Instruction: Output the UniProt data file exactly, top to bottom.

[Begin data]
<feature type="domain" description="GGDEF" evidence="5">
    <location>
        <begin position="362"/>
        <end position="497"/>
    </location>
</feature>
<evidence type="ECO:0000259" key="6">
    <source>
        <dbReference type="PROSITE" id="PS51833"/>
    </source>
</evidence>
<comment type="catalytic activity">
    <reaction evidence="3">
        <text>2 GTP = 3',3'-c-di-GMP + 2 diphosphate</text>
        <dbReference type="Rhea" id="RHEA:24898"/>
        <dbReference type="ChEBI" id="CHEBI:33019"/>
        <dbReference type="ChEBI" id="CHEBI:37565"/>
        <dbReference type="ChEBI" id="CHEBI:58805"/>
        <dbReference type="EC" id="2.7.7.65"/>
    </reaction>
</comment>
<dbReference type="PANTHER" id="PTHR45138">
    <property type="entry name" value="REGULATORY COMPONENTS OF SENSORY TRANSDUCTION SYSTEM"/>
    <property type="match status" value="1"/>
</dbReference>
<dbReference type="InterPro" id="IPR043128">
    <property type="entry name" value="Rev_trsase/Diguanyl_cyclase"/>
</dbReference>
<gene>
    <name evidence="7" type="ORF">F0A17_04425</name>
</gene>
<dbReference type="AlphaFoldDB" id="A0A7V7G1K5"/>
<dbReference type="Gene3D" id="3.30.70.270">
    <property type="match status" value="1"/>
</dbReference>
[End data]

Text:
<feature type="domain" description="GGDEF" evidence="5">
    <location>
        <begin position="362"/>
        <end position="497"/>
    </location>
</feature>
<evidence type="ECO:0000259" key="6">
    <source>
        <dbReference type="PROSITE" id="PS51833"/>
    </source>
</evidence>
<comment type="catalytic activity">
    <reaction evidence="3">
        <text>2 GTP = 3',3'-c-di-GMP + 2 diphosphate</text>
        <dbReference type="Rhea" id="RHEA:24898"/>
        <dbReference type="ChEBI" id="CHEBI:33019"/>
        <dbReference type="ChEBI" id="CHEBI:37565"/>
        <dbReference type="ChEBI" id="CHEBI:58805"/>
        <dbReference type="EC" id="2.7.7.65"/>
    </reaction>
</comment>
<dbReference type="PANTHER" id="PTHR45138">
    <property type="entry name" value="REGULATORY COMPONENTS OF SENSORY TRANSDUCTION SYSTEM"/>
    <property type="match status" value="1"/>
</dbReference>
<dbReference type="InterPro" id="IPR043128">
    <property type="entry name" value="Rev_trsase/Diguanyl_cyclase"/>
</dbReference>
<gene>
    <name evidence="7" type="ORF">F0A17_04425</name>
</gene>
<dbReference type="AlphaFoldDB" id="A0A7V7G1K5"/>
<dbReference type="Gene3D" id="3.30.70.270">
    <property type="match status" value="1"/>
</dbReference>